Since the convention entered into force in 2017, meetings of the conferences of the Parties to the Minamata Convention on Mercury have been held during a one-week period every year in late September (COP1) or November (COP2 and COP3) at the seat of the Secretariat in Geneva, Switzerland. From now, next COPs will be convened every two years. 2021 will be the turn of Indonesia to host the fourth Conference of the Parties to the Minamata Convention in Bali, to keep making mercury history.
The Minamata Convention on Mercury is the most recent global agreement on environment and health, adopted in 2013. It is named after the bay in Japan where, in the mid-20th century, mercury-tainted industrial wastewater poisoned thousands of people, leading to severe health damage that became known as the “Minamata disease”. Since it entered into force on 16 August 2017, 113 Parties have been working together to control the mercury supply and trade, reduce the use, emission and release of mercury, raise public awareness, and build the necessary institutional capacity.
Comments Changes to Nebraska Air Permit Conditions I and II Invited
NDEE is conducting a periodic review and update of the standardized Conditions I and II used in air quality construction permits (CP) and air quality operating permits (OP). These changes are intended to unify permit conditions and streamline the CP and OP permitting processes. The draft restructured conditions language can be found at the bottom of this webpage.
NDEE is soliciting comments from interested parties during the comment period ending January 17, 2020. Comments received during the period will be considered by NDEE as the agency continues to streamline standardized air quality permit Conditions I and II.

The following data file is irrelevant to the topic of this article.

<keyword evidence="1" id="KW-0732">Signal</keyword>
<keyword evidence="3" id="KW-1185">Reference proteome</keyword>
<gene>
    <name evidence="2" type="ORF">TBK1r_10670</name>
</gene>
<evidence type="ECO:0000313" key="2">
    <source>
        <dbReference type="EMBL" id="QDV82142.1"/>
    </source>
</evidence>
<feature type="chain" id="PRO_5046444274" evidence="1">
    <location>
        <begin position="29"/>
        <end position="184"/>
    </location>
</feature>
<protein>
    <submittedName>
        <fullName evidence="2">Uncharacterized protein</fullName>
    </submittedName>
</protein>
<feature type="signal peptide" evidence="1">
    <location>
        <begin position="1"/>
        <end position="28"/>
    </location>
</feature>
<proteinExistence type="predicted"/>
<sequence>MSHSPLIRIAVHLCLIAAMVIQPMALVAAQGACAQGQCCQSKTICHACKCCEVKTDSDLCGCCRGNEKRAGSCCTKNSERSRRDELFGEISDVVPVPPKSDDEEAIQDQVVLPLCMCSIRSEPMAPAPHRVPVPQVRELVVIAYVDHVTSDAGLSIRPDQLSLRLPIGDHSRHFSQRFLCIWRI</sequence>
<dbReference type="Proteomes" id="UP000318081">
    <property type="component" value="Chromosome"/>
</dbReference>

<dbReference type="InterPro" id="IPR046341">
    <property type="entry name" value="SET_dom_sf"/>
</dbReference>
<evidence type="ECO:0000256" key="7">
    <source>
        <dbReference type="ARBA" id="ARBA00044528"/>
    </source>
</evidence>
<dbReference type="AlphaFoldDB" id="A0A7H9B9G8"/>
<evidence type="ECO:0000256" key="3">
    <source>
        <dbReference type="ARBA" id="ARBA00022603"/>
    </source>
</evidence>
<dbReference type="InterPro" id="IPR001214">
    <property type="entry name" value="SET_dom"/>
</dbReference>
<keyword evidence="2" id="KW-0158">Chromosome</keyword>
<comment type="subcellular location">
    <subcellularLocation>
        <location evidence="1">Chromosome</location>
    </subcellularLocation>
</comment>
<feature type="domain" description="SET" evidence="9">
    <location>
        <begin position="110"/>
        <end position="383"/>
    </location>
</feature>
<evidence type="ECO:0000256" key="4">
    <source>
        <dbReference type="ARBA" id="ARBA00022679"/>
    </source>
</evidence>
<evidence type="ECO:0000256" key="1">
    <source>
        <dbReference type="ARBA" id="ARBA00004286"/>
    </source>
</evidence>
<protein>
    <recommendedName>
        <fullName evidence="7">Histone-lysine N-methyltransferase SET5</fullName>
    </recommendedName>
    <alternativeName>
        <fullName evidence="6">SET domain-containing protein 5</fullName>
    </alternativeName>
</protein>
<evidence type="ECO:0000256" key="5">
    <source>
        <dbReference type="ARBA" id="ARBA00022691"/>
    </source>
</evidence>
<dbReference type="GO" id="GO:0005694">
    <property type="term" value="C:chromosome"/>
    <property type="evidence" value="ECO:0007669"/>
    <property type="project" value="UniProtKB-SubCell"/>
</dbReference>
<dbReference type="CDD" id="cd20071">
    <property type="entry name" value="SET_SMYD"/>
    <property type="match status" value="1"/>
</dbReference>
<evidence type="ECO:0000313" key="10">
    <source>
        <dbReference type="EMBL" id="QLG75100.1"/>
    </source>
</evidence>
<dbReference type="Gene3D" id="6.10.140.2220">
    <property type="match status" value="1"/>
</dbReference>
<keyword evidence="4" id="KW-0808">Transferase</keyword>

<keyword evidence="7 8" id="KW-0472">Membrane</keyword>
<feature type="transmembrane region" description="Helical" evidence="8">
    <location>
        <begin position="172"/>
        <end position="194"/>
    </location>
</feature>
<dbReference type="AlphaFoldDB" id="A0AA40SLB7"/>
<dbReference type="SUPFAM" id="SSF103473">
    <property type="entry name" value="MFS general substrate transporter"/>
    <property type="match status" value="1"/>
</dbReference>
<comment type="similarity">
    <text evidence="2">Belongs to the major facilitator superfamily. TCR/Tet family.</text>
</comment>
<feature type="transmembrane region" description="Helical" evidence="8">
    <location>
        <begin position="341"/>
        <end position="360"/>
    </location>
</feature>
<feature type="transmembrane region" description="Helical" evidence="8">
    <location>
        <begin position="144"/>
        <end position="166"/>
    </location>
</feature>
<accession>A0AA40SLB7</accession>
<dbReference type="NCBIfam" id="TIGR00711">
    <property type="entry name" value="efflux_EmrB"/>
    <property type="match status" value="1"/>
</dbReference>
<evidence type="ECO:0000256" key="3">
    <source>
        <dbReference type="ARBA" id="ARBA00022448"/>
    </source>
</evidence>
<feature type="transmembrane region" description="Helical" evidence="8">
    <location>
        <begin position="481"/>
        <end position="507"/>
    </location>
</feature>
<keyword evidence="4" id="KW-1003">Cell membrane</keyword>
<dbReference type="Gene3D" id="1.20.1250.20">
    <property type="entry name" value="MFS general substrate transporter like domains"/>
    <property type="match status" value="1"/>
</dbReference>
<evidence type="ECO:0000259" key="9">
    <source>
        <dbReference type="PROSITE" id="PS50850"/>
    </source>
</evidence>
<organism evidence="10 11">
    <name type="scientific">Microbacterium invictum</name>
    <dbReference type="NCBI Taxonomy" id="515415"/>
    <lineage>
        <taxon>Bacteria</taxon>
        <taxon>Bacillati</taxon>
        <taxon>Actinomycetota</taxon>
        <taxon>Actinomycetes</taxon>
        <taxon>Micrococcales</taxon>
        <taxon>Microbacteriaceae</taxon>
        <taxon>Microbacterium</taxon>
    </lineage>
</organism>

To submit comments, you may contact the NDEE by email or by mail submitted to the attention of David Christensen, NDEE Air Quality Division, P.O. Box 98922, Lincoln, Nebraska 68509-8922.
Below are draft restructured standard conditions:
Diamond Chrome Ends Use of TCE Following State Order
Diamond Chrome Plating has informed the Michigan Department of Environment, Great Lakes and Energy (EGLE) that it will no longer use trichloroethylene (TCE) and is removing the compound from its Howell facility.
EGLE – in collaboration with partners the Michigan Department of Health and Human Services (MDHHS), the Livingston County Health Department, and the EPA – is committed to thoroughly reviewing alternatives proposed by the company in order to ensure protection of public health and the environment.
Previous air sampling last week found high levels of TCE in the area around the Diamond Chrome Plating facility at 604 S. Michigan Ave., creating a public health hazard. Following a notice to cease releases of TCE from the facility on November 18, 2019, Diamond Chrome stopped operation of its degreaser, the suspected source of the TCE emissions.